President Obama spent the majority of 2014 skirting the issue of marijuana reform, but it appears as though some elusive power has finally given the leader of the free world permission to take his cookie-cutter comments on pot reform to the next level.
During an interview with VICE News, Obama took the opportunity to delve deeper into the question of federal pot reform, predicting that Congress could soon be forced to rethink the nation’s cannabis prohibition policies. [Watch the video below.]
The President told VICE co-founder Shane Smith that as the trend of statewide legalization continues to spread, and as bipartisan politics keep coming together in support of the issue, folks on Capitol Hill will have no choice but to make crucial adjustments to the law. Yet, he maintained that any change will be in the direction of criminal justice reform, easing the penalties for non-violent drug offenders, and not a total prohibitionary repeal.
“We may be able to make some progress on the decriminalization side,” Obama said. “At a certain point, if enough states end up decriminalizing, then Congress may reschedule marijuana.”
It is interesting that the President’s comments come just one week after Senators Rand Paul, Cory Booker and Kristen Gillibrand introduced legislation aimed at reclassifying cannabis as a Schedule II controlled substance, and legalizing it for medical use on a national scale. Is this merely a coincidence, or a hint that changes in federal pot laws are right around the corner?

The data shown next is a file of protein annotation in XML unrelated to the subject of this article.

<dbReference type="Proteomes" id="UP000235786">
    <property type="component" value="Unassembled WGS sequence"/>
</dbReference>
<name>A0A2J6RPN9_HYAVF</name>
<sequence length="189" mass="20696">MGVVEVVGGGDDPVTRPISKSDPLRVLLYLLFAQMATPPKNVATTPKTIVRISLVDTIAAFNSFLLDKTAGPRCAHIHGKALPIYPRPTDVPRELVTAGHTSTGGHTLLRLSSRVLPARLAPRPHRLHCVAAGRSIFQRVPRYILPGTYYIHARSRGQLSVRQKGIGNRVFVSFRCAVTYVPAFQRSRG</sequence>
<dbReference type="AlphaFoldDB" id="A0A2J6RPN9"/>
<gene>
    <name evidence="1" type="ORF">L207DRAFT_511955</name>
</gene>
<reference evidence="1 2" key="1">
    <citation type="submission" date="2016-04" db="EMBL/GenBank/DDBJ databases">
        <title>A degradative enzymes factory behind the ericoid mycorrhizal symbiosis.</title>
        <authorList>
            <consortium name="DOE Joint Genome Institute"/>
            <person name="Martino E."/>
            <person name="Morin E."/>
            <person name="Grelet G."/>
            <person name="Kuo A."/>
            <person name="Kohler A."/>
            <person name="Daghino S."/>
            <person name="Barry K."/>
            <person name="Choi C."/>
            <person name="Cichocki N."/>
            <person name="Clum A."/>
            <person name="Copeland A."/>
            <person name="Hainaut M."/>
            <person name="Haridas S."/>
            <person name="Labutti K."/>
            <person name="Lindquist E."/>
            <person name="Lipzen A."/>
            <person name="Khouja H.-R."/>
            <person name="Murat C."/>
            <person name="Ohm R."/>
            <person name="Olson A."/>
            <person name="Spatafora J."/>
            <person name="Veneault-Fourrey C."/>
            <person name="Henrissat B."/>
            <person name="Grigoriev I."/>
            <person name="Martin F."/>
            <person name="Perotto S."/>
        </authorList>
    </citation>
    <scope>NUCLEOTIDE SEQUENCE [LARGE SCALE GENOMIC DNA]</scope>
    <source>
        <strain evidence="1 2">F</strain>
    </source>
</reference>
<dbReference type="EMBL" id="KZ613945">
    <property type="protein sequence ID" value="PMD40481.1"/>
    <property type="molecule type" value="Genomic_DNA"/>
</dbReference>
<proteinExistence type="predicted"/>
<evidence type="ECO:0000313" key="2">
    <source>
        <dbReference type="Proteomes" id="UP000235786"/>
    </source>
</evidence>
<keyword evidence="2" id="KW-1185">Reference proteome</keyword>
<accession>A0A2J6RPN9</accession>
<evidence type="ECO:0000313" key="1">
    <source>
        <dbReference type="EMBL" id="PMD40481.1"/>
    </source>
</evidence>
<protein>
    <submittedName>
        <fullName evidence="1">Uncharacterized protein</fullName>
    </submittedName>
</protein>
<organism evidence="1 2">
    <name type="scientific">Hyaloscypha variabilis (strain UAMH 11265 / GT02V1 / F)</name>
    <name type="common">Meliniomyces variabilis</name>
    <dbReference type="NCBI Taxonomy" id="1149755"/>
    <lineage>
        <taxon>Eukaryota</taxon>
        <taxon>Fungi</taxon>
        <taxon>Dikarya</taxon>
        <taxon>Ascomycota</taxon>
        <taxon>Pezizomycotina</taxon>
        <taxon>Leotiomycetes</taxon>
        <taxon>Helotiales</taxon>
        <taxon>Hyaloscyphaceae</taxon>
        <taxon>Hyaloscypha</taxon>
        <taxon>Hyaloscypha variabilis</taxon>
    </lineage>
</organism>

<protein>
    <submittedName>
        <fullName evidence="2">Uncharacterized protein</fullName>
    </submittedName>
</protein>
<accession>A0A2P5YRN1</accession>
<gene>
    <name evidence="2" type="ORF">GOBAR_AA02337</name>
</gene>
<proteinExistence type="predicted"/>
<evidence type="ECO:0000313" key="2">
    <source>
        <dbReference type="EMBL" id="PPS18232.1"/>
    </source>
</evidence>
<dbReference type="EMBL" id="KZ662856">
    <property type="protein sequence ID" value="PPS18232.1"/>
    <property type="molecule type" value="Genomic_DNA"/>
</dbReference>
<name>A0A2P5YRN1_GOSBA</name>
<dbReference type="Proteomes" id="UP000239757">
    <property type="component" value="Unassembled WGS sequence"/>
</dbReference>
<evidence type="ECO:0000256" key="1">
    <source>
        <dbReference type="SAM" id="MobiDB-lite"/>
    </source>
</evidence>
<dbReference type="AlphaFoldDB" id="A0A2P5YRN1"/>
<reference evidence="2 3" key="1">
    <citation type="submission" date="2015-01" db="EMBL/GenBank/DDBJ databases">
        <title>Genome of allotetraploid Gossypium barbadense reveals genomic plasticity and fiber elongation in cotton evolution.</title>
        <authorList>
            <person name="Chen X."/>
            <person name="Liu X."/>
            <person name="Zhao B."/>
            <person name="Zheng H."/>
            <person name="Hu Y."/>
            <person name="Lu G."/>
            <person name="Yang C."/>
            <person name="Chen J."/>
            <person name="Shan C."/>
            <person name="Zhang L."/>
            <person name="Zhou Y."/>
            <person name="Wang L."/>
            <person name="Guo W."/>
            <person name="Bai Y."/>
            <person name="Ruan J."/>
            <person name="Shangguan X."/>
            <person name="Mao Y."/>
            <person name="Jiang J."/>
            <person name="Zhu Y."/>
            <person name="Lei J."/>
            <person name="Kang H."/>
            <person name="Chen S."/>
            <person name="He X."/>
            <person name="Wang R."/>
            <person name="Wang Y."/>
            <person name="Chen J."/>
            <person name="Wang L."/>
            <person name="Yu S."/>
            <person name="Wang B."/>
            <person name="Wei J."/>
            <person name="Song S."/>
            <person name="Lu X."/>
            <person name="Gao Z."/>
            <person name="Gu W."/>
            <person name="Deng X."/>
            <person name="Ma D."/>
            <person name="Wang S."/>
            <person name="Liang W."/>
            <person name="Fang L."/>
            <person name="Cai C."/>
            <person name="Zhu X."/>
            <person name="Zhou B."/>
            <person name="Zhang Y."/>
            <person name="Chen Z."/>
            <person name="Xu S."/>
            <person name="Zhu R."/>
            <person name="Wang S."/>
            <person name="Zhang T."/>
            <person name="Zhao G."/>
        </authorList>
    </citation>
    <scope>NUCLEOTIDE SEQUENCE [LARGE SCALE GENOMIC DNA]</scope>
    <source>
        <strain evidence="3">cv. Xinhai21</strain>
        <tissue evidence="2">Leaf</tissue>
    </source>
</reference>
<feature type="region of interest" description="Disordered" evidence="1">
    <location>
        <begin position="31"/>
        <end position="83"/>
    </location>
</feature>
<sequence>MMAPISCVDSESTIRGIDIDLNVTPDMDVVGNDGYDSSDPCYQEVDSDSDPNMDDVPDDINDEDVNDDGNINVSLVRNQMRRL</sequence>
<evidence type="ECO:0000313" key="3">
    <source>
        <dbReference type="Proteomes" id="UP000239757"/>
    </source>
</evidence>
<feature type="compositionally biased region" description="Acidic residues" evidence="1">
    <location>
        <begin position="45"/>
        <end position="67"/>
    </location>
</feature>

It is somewhat discouraging that while marijuana legalization in Colorado has substantially bolstered the state’s economy—$53 million in state tax revenue—while also creating a wealth of new jobs, Obama suggests the concerns expressed by young Americans over pot reform are misplaced and should be refocused on the bigger picture.
“It shouldn’t be young people’s biggest priority,” Obama said. “Let’s put it in perspective. Young people, I understand this is important to you. But you should be thinking about climate change, the economy, jobs, war and peace. Maybe way at the bottom you should be thinking about marijuana.”
Contrary to what President Obama would have you believe, the concept of pot reform begs the question: Ask not what your country can do for legal weed, but what legal weed can do for your country. The end of prohibition would lead to the next industrial revolution in the United States, decrease unemployment rates, and boost the gross national product, all while bringing the American dream back from the grave.
With all due respect, Mr. President, marijuana reform should be a bigger priority.
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